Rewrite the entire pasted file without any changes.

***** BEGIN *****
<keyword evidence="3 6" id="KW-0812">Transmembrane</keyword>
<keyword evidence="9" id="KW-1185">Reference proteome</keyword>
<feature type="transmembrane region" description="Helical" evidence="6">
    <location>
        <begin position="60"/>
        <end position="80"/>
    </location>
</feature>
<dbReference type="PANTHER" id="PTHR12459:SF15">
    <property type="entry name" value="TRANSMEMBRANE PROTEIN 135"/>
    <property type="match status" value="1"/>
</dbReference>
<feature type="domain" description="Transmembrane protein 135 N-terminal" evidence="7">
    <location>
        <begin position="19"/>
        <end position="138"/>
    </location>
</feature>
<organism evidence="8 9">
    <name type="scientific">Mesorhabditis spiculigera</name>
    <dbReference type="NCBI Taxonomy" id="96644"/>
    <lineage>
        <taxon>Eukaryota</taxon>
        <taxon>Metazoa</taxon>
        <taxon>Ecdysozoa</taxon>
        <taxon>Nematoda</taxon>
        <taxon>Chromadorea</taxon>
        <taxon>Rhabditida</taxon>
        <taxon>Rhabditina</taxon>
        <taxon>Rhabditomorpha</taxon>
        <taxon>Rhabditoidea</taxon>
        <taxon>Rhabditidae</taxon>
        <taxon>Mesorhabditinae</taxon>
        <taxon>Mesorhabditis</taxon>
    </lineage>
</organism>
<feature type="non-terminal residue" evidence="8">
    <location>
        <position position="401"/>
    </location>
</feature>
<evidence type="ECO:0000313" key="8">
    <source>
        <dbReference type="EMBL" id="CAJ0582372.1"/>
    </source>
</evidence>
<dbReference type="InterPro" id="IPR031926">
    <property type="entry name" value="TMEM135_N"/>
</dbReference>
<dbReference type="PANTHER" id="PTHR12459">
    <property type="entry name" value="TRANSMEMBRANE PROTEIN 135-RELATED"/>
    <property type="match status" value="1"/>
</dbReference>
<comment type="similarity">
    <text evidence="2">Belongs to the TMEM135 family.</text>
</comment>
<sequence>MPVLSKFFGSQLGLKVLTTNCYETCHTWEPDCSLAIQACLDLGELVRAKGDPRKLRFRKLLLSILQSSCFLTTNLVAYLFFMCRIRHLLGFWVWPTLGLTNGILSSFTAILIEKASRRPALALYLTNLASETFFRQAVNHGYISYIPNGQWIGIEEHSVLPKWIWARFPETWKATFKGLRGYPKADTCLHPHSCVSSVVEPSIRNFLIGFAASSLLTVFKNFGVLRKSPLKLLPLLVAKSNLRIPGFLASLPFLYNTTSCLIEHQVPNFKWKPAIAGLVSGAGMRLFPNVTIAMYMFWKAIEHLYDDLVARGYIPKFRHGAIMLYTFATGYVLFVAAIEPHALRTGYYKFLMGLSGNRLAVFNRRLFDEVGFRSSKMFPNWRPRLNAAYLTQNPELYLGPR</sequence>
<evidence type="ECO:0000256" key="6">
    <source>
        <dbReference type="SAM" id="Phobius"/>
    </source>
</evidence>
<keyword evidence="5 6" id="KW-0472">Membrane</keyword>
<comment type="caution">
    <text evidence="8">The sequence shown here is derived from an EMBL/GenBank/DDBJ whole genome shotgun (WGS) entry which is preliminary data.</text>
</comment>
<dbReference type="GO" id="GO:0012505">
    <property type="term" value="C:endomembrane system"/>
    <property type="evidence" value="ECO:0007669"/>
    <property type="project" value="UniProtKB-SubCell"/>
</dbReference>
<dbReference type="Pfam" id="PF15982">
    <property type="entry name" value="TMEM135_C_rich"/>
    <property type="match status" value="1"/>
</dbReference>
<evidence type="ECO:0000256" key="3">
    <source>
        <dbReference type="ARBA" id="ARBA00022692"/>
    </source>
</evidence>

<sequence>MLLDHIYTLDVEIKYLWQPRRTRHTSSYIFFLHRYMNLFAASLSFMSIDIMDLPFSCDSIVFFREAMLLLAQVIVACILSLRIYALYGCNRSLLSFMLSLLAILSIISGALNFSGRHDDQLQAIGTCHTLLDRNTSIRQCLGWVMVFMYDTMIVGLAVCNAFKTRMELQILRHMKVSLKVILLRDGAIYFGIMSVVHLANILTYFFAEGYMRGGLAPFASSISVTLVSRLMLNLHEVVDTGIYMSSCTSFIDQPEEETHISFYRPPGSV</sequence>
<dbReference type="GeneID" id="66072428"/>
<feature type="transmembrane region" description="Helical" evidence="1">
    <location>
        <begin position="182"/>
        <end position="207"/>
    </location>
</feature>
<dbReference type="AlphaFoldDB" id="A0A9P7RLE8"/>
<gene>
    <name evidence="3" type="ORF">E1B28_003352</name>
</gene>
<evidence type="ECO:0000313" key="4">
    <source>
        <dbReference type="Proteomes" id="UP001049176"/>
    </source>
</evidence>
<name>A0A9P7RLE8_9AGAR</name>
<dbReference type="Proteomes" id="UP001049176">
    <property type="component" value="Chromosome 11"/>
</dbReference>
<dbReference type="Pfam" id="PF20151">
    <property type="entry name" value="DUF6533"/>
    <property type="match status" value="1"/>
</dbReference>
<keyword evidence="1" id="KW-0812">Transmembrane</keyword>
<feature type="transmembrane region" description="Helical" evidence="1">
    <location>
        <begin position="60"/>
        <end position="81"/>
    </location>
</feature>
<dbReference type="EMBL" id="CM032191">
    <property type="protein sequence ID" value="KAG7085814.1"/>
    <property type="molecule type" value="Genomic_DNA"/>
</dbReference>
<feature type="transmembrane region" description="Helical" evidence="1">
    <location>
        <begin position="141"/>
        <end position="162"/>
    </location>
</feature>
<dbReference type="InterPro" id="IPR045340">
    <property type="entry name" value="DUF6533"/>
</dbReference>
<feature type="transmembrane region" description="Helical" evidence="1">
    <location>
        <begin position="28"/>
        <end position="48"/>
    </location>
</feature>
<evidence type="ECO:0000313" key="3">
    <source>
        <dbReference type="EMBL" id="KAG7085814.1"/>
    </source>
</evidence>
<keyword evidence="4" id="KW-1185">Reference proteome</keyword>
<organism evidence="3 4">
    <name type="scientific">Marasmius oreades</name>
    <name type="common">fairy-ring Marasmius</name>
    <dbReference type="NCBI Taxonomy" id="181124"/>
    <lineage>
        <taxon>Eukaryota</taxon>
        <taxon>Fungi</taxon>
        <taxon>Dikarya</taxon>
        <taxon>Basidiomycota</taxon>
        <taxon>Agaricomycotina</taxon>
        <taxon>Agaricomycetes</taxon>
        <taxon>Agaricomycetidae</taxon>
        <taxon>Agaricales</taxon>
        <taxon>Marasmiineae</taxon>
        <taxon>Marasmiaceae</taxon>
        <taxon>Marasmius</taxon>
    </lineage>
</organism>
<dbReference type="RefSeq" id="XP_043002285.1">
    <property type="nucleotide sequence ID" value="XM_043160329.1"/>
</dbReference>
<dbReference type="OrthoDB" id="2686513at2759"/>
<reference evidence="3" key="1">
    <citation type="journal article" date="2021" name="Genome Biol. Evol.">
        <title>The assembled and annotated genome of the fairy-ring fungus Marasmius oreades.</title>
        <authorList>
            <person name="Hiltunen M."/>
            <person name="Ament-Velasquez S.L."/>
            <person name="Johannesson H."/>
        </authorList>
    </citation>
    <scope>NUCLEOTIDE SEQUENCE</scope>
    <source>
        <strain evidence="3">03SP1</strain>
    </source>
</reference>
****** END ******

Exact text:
<keyword evidence="3 6" id="KW-0812">Transmembrane</keyword>
<keyword evidence="9" id="KW-1185">Reference proteome</keyword>
<feature type="transmembrane region" description="Helical" evidence="6">
    <location>
        <begin position="60"/>
        <end position="80"/>
    </location>
</feature>
<dbReference type="PANTHER" id="PTHR12459:SF15">
    <property type="entry name" value="TRANSMEMBRANE PROTEIN 135"/>
    <property type="match status" value="1"/>
</dbReference>
<feature type="domain" description="Transmembrane protein 135 N-terminal" evidence="7">
    <location>
        <begin position="19"/>
        <end position="138"/>
    </location>
</feature>
<organism evidence="8 9">
    <name type="scientific">Mesorhabditis spiculigera</name>
    <dbReference type="NCBI Taxonomy" id="96644"/>
    <lineage>
        <taxon>Eukaryota</taxon>
        <taxon>Metazoa</taxon>
        <taxon>Ecdysozoa</taxon>
        <taxon>Nematoda</taxon>
        <taxon>Chromadorea</taxon>
        <taxon>Rhabditida</taxon>
        <taxon>Rhabditina</taxon>
        <taxon>Rhabditomorpha</taxon>
        <taxon>Rhabditoidea</taxon>
        <taxon>Rhabditidae</taxon>
        <taxon>Mesorhabditinae</taxon>
        <taxon>Mesorhabditis</taxon>
    </lineage>
</organism>
<feature type="non-terminal residue" evidence="8">
    <location>
        <position position="401"/>
    </location>
</feature>
<evidence type="ECO:0000313" key="8">
    <source>
        <dbReference type="EMBL" id="CAJ0582372.1"/>
    </source>
</evidence>
<dbReference type="InterPro" id="IPR031926">
    <property type="entry name" value="TMEM135_N"/>
</dbReference>
<dbReference type="PANTHER" id="PTHR12459">
    <property type="entry name" value="TRANSMEMBRANE PROTEIN 135-RELATED"/>
    <property type="match status" value="1"/>
</dbReference>
<comment type="similarity">
    <text evidence="2">Belongs to the TMEM135 family.</text>
</comment>
<sequence>MPVLSKFFGSQLGLKVLTTNCYETCHTWEPDCSLAIQACLDLGELVRAKGDPRKLRFRKLLLSILQSSCFLTTNLVAYLFFMCRIRHLLGFWVWPTLGLTNGILSSFTAILIEKASRRPALALYLTNLASETFFRQAVNHGYISYIPNGQWIGIEEHSVLPKWIWARFPETWKATFKGLRGYPKADTCLHPHSCVSSVVEPSIRNFLIGFAASSLLTVFKNFGVLRKSPLKLLPLLVAKSNLRIPGFLASLPFLYNTTSCLIEHQVPNFKWKPAIAGLVSGAGMRLFPNVTIAMYMFWKAIEHLYDDLVARGYIPKFRHGAIMLYTFATGYVLFVAAIEPHALRTGYYKFLMGLSGNRLAVFNRRLFDEVGFRSSKMFPNWRPRLNAAYLTQNPELYLGPR</sequence>
<evidence type="ECO:0000256" key="6">
    <source>
        <dbReference type="SAM" id="Phobius"/>
    </source>
</evidence>
<keyword evidence="5 6" id="KW-0472">Membrane</keyword>
<comment type="caution">
    <text evidence="8">The sequence shown here is derived from an EMBL/GenBank/DDBJ whole genome shotgun (WGS) entry which is preliminary data.</text>
</comment>
<dbReference type="GO" id="GO:0012505">
    <property type="term" value="C:endomembrane system"/>
    <property type="evidence" value="ECO:0007669"/>
    <property type="project" value="UniProtKB-SubCell"/>
</dbReference>
<dbReference type="Pfam" id="PF15982">
    <property type="entry name" value="TMEM135_C_rich"/>
    <property type="match status" value="1"/>
</dbReference>
<evidence type="ECO:0000256" key="3">
    <source>
        <dbReference type="ARBA" id="ARBA00022692"/>
    </source>
</evidence>

<sequence>MLLDHIYTLDVEIKYLWQPRRTRHTSSYIFFLHRYMNLFAASLSFMSIDIMDLPFSCDSIVFFREAMLLLAQVIVACILSLRIYALYGCNRSLLSFMLSLLAILSIISGALNFSGRHDDQLQAIGTCHTLLDRNTSIRQCLGWVMVFMYDTMIVGLAVCNAFKTRMELQILRHMKVSLKVILLRDGAIYFGIMSVVHLANILTYFFAEGYMRGGLAPFASSISVTLVSRLMLNLHEVVDTGIYMSSCTSFIDQPEEETHISFYRPPGSV</sequence>
<dbReference type="GeneID" id="66072428"/>
<feature type="transmembrane region" description="Helical" evidence="1">
    <location>
        <begin position="182"/>
        <end position="207"/>
    </location>
</feature>
<dbReference type="AlphaFoldDB" id="A0A9P7RLE8"/>
<gene>
    <name evidence="3" type="ORF">E1B28_003352</name>
</gene>
<evidence type="ECO:0000313" key="4">
    <source>
        <dbReference type="Proteomes" id="UP001049176"/>
    </source>
</evidence>
<name>A0A9P7RLE8_9AGAR</name>
<dbReference type="Proteomes" id="UP001049176">
    <property type="component" value="Chromosome 11"/>
</dbReference>
<dbReference type="Pfam" id="PF20151">
    <property type="entry name" value="DUF6533"/>
    <property type="match status" value="1"/>
</dbReference>
<keyword evidence="1" id="KW-0812">Transmembrane</keyword>
<feature type="transmembrane region" description="Helical" evidence="1">
    <location>
        <begin position="60"/>
        <end position="81"/>
    </location>
</feature>
<dbReference type="EMBL" id="CM032191">
    <property type="protein sequence ID" value="KAG7085814.1"/>
    <property type="molecule type" value="Genomic_DNA"/>
</dbReference>
<feature type="transmembrane region" description="Helical" evidence="1">
    <location>
        <begin position="141"/>
        <end position="162"/>
    </location>
</feature>
<dbReference type="InterPro" id="IPR045340">
    <property type="entry name" value="DUF6533"/>
</dbReference>
<feature type="transmembrane region" description="Helical" evidence="1">
    <location>
        <begin position="28"/>
        <end position="48"/>
    </location>
</feature>
<evidence type="ECO:0000313" key="3">
    <source>
        <dbReference type="EMBL" id="KAG7085814.1"/>
    </source>
</evidence>
<keyword evidence="4" id="KW-1185">Reference proteome</keyword>
<organism evidence="3 4">
    <name type="scientific">Marasmius oreades</name>
    <name type="common">fairy-ring Marasmius</name>
    <dbReference type="NCBI Taxonomy" id="181124"/>
    <lineage>
        <taxon>Eukaryota</taxon>
        <taxon>Fungi</taxon>
        <taxon>Dikarya</taxon>
        <taxon>Basidiomycota</taxon>
        <taxon>Agaricomycotina</taxon>
        <taxon>Agaricomycetes</taxon>
        <taxon>Agaricomycetidae</taxon>
        <taxon>Agaricales</taxon>
        <taxon>Marasmiineae</taxon>
        <taxon>Marasmiaceae</taxon>
        <taxon>Marasmius</taxon>
    </lineage>
</organism>
<dbReference type="RefSeq" id="XP_043002285.1">
    <property type="nucleotide sequence ID" value="XM_043160329.1"/>
</dbReference>
<dbReference type="OrthoDB" id="2686513at2759"/>
<reference evidence="3" key="1">
    <citation type="journal article" date="2021" name="Genome Biol. Evol.">
        <title>The assembled and annotated genome of the fairy-ring fungus Marasmius oreades.</title>
        <authorList>
            <person name="Hiltunen M."/>
            <person name="Ament-Velasquez S.L."/>
            <person name="Johannesson H."/>
        </authorList>
    </citation>
    <scope>NUCLEOTIDE SEQUENCE</scope>
    <source>
        <strain evidence="3">03SP1</strain>
    </source>
</reference>